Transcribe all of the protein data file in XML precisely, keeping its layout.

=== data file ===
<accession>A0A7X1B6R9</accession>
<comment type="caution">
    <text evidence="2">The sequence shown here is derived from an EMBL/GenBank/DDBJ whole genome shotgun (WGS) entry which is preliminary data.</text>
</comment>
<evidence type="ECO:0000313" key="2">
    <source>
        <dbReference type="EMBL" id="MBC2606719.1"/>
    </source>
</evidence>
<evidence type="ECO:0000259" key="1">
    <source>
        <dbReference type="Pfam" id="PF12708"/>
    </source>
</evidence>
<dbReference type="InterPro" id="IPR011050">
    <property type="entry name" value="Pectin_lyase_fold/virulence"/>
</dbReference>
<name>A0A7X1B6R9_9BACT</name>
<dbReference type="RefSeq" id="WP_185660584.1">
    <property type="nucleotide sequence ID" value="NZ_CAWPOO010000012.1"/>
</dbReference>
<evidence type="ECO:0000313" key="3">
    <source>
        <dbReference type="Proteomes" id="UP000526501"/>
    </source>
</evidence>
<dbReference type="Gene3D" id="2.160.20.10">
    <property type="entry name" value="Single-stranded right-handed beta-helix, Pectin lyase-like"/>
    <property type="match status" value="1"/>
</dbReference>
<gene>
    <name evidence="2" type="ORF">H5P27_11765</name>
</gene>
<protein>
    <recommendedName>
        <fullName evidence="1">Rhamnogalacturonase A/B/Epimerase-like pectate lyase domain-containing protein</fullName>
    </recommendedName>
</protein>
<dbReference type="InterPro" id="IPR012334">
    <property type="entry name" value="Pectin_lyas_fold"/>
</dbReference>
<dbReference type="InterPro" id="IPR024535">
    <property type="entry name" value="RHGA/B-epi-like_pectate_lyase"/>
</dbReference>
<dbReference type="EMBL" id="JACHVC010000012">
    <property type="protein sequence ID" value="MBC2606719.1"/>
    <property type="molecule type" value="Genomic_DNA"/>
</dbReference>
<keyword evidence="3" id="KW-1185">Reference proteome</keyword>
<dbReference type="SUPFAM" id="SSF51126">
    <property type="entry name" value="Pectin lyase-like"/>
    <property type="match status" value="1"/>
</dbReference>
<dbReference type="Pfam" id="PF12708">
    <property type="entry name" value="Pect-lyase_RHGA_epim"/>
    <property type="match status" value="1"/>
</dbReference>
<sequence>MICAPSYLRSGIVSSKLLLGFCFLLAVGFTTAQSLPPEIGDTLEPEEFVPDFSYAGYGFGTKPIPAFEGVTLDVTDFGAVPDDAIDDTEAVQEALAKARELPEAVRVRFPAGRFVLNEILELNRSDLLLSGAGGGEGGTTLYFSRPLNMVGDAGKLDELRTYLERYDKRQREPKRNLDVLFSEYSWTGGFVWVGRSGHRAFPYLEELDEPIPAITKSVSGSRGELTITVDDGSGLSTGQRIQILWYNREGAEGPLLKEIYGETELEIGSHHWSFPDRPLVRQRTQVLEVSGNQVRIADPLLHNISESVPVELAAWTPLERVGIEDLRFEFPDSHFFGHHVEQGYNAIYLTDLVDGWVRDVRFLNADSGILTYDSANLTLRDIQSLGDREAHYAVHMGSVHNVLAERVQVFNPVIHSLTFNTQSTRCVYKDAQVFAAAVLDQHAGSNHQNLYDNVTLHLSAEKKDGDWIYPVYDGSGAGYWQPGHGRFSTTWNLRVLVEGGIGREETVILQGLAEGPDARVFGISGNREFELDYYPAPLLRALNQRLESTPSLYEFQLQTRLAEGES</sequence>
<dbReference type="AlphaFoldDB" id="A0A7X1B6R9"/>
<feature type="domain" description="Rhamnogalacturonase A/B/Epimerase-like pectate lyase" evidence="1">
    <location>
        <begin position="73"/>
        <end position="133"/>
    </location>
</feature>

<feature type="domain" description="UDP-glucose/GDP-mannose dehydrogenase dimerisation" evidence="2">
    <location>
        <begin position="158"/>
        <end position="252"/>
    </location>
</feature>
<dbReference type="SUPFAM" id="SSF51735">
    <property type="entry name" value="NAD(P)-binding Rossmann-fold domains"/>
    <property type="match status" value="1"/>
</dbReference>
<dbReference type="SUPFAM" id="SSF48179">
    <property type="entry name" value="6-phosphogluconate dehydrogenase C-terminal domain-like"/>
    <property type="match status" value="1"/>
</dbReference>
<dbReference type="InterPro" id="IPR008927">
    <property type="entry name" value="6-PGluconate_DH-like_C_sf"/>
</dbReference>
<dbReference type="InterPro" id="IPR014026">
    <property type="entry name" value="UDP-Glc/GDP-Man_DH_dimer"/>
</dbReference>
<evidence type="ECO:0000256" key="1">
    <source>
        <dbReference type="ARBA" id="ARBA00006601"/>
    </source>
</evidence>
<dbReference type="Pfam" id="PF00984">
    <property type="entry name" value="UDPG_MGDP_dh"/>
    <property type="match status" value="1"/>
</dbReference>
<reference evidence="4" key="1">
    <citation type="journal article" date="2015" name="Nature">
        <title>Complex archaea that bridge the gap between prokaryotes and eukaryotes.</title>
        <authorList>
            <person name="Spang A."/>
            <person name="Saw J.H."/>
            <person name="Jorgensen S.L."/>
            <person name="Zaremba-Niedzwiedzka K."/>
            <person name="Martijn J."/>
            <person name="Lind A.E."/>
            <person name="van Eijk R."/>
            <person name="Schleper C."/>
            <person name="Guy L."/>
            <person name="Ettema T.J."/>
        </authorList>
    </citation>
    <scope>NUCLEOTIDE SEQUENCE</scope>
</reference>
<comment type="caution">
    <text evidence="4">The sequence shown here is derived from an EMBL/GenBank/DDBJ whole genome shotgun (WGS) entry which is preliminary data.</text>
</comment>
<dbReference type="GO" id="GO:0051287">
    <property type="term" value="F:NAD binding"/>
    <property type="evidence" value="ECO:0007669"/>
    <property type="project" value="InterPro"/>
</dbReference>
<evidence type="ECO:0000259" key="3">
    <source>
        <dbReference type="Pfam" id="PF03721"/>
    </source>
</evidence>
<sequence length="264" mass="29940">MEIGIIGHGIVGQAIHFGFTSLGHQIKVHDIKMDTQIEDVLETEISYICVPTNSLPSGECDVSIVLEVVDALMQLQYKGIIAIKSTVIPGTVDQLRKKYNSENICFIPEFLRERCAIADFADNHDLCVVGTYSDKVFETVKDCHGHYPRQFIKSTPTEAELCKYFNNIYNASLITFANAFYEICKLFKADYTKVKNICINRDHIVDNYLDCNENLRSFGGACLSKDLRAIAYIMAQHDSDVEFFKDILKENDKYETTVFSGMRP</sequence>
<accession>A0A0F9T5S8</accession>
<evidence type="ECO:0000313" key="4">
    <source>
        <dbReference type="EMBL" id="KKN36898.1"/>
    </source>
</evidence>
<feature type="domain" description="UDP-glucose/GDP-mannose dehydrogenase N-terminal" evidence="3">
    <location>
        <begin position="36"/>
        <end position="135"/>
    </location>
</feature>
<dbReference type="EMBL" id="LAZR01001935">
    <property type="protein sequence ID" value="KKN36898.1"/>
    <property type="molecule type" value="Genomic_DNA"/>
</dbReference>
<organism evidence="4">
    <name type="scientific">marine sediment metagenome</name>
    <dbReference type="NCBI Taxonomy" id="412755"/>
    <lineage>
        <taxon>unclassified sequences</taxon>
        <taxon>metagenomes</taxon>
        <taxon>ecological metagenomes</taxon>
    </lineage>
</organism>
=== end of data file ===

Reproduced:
<accession>A0A7X1B6R9</accession>
<comment type="caution">
    <text evidence="2">The sequence shown here is derived from an EMBL/GenBank/DDBJ whole genome shotgun (WGS) entry which is preliminary data.</text>
</comment>
<evidence type="ECO:0000313" key="2">
    <source>
        <dbReference type="EMBL" id="MBC2606719.1"/>
    </source>
</evidence>
<evidence type="ECO:0000259" key="1">
    <source>
        <dbReference type="Pfam" id="PF12708"/>
    </source>
</evidence>
<dbReference type="InterPro" id="IPR011050">
    <property type="entry name" value="Pectin_lyase_fold/virulence"/>
</dbReference>
<name>A0A7X1B6R9_9BACT</name>
<dbReference type="RefSeq" id="WP_185660584.1">
    <property type="nucleotide sequence ID" value="NZ_CAWPOO010000012.1"/>
</dbReference>
<evidence type="ECO:0000313" key="3">
    <source>
        <dbReference type="Proteomes" id="UP000526501"/>
    </source>
</evidence>
<dbReference type="Gene3D" id="2.160.20.10">
    <property type="entry name" value="Single-stranded right-handed beta-helix, Pectin lyase-like"/>
    <property type="match status" value="1"/>
</dbReference>
<gene>
    <name evidence="2" type="ORF">H5P27_11765</name>
</gene>
<protein>
    <recommendedName>
        <fullName evidence="1">Rhamnogalacturonase A/B/Epimerase-like pectate lyase domain-containing protein</fullName>
    </recommendedName>
</protein>
<dbReference type="InterPro" id="IPR012334">
    <property type="entry name" value="Pectin_lyas_fold"/>
</dbReference>
<dbReference type="InterPro" id="IPR024535">
    <property type="entry name" value="RHGA/B-epi-like_pectate_lyase"/>
</dbReference>
<dbReference type="EMBL" id="JACHVC010000012">
    <property type="protein sequence ID" value="MBC2606719.1"/>
    <property type="molecule type" value="Genomic_DNA"/>
</dbReference>
<keyword evidence="3" id="KW-1185">Reference proteome</keyword>
<dbReference type="SUPFAM" id="SSF51126">
    <property type="entry name" value="Pectin lyase-like"/>
    <property type="match status" value="1"/>
</dbReference>
<dbReference type="Pfam" id="PF12708">
    <property type="entry name" value="Pect-lyase_RHGA_epim"/>
    <property type="match status" value="1"/>
</dbReference>
<sequence>MICAPSYLRSGIVSSKLLLGFCFLLAVGFTTAQSLPPEIGDTLEPEEFVPDFSYAGYGFGTKPIPAFEGVTLDVTDFGAVPDDAIDDTEAVQEALAKARELPEAVRVRFPAGRFVLNEILELNRSDLLLSGAGGGEGGTTLYFSRPLNMVGDAGKLDELRTYLERYDKRQREPKRNLDVLFSEYSWTGGFVWVGRSGHRAFPYLEELDEPIPAITKSVSGSRGELTITVDDGSGLSTGQRIQILWYNREGAEGPLLKEIYGETELEIGSHHWSFPDRPLVRQRTQVLEVSGNQVRIADPLLHNISESVPVELAAWTPLERVGIEDLRFEFPDSHFFGHHVEQGYNAIYLTDLVDGWVRDVRFLNADSGILTYDSANLTLRDIQSLGDREAHYAVHMGSVHNVLAERVQVFNPVIHSLTFNTQSTRCVYKDAQVFAAAVLDQHAGSNHQNLYDNVTLHLSAEKKDGDWIYPVYDGSGAGYWQPGHGRFSTTWNLRVLVEGGIGREETVILQGLAEGPDARVFGISGNREFELDYYPAPLLRALNQRLESTPSLYEFQLQTRLAEGES</sequence>
<dbReference type="AlphaFoldDB" id="A0A7X1B6R9"/>
<feature type="domain" description="Rhamnogalacturonase A/B/Epimerase-like pectate lyase" evidence="1">
    <location>
        <begin position="73"/>
        <end position="133"/>
    </location>
</feature>

<feature type="domain" description="UDP-glucose/GDP-mannose dehydrogenase dimerisation" evidence="2">
    <location>
        <begin position="158"/>
        <end position="252"/>
    </location>
</feature>
<dbReference type="SUPFAM" id="SSF51735">
    <property type="entry name" value="NAD(P)-binding Rossmann-fold domains"/>
    <property type="match status" value="1"/>
</dbReference>
<dbReference type="SUPFAM" id="SSF48179">
    <property type="entry name" value="6-phosphogluconate dehydrogenase C-terminal domain-like"/>
    <property type="match status" value="1"/>
</dbReference>
<dbReference type="InterPro" id="IPR008927">
    <property type="entry name" value="6-PGluconate_DH-like_C_sf"/>
</dbReference>
<dbReference type="InterPro" id="IPR014026">
    <property type="entry name" value="UDP-Glc/GDP-Man_DH_dimer"/>
</dbReference>
<evidence type="ECO:0000256" key="1">
    <source>
        <dbReference type="ARBA" id="ARBA00006601"/>
    </source>
</evidence>
<dbReference type="Pfam" id="PF00984">
    <property type="entry name" value="UDPG_MGDP_dh"/>
    <property type="match status" value="1"/>
</dbReference>
<reference evidence="4" key="1">
    <citation type="journal article" date="2015" name="Nature">
        <title>Complex archaea that bridge the gap between prokaryotes and eukaryotes.</title>
        <authorList>
            <person name="Spang A."/>
            <person name="Saw J.H."/>
            <person name="Jorgensen S.L."/>
            <person name="Zaremba-Niedzwiedzka K."/>
            <person name="Martijn J."/>
            <person name="Lind A.E."/>
            <person name="van Eijk R."/>
            <person name="Schleper C."/>
            <person name="Guy L."/>
            <person name="Ettema T.J."/>
        </authorList>
    </citation>
    <scope>NUCLEOTIDE SEQUENCE</scope>
</reference>
<comment type="caution">
    <text evidence="4">The sequence shown here is derived from an EMBL/GenBank/DDBJ whole genome shotgun (WGS) entry which is preliminary data.</text>
</comment>
<dbReference type="GO" id="GO:0051287">
    <property type="term" value="F:NAD binding"/>
    <property type="evidence" value="ECO:0007669"/>
    <property type="project" value="InterPro"/>
</dbReference>
<evidence type="ECO:0000259" key="3">
    <source>
        <dbReference type="Pfam" id="PF03721"/>
    </source>
</evidence>
<sequence length="264" mass="29940">MEIGIIGHGIVGQAIHFGFTSLGHQIKVHDIKMDTQIEDVLETEISYICVPTNSLPSGECDVSIVLEVVDALMQLQYKGIIAIKSTVIPGTVDQLRKKYNSENICFIPEFLRERCAIADFADNHDLCVVGTYSDKVFETVKDCHGHYPRQFIKSTPTEAELCKYFNNIYNASLITFANAFYEICKLFKADYTKVKNICINRDHIVDNYLDCNENLRSFGGACLSKDLRAIAYIMAQHDSDVEFFKDILKENDKYETTVFSGMRP</sequence>
<accession>A0A0F9T5S8</accession>
<evidence type="ECO:0000313" key="4">
    <source>
        <dbReference type="EMBL" id="KKN36898.1"/>
    </source>
</evidence>
<feature type="domain" description="UDP-glucose/GDP-mannose dehydrogenase N-terminal" evidence="3">
    <location>
        <begin position="36"/>
        <end position="135"/>
    </location>
</feature>
<dbReference type="EMBL" id="LAZR01001935">
    <property type="protein sequence ID" value="KKN36898.1"/>
    <property type="molecule type" value="Genomic_DNA"/>
</dbReference>
<organism evidence="4">
    <name type="scientific">marine sediment metagenome</name>
    <dbReference type="NCBI Taxonomy" id="412755"/>
    <lineage>
        <taxon>unclassified sequences</taxon>
        <taxon>metagenomes</taxon>
        <taxon>ecological metagenomes</taxon>
    </lineage>
</organism>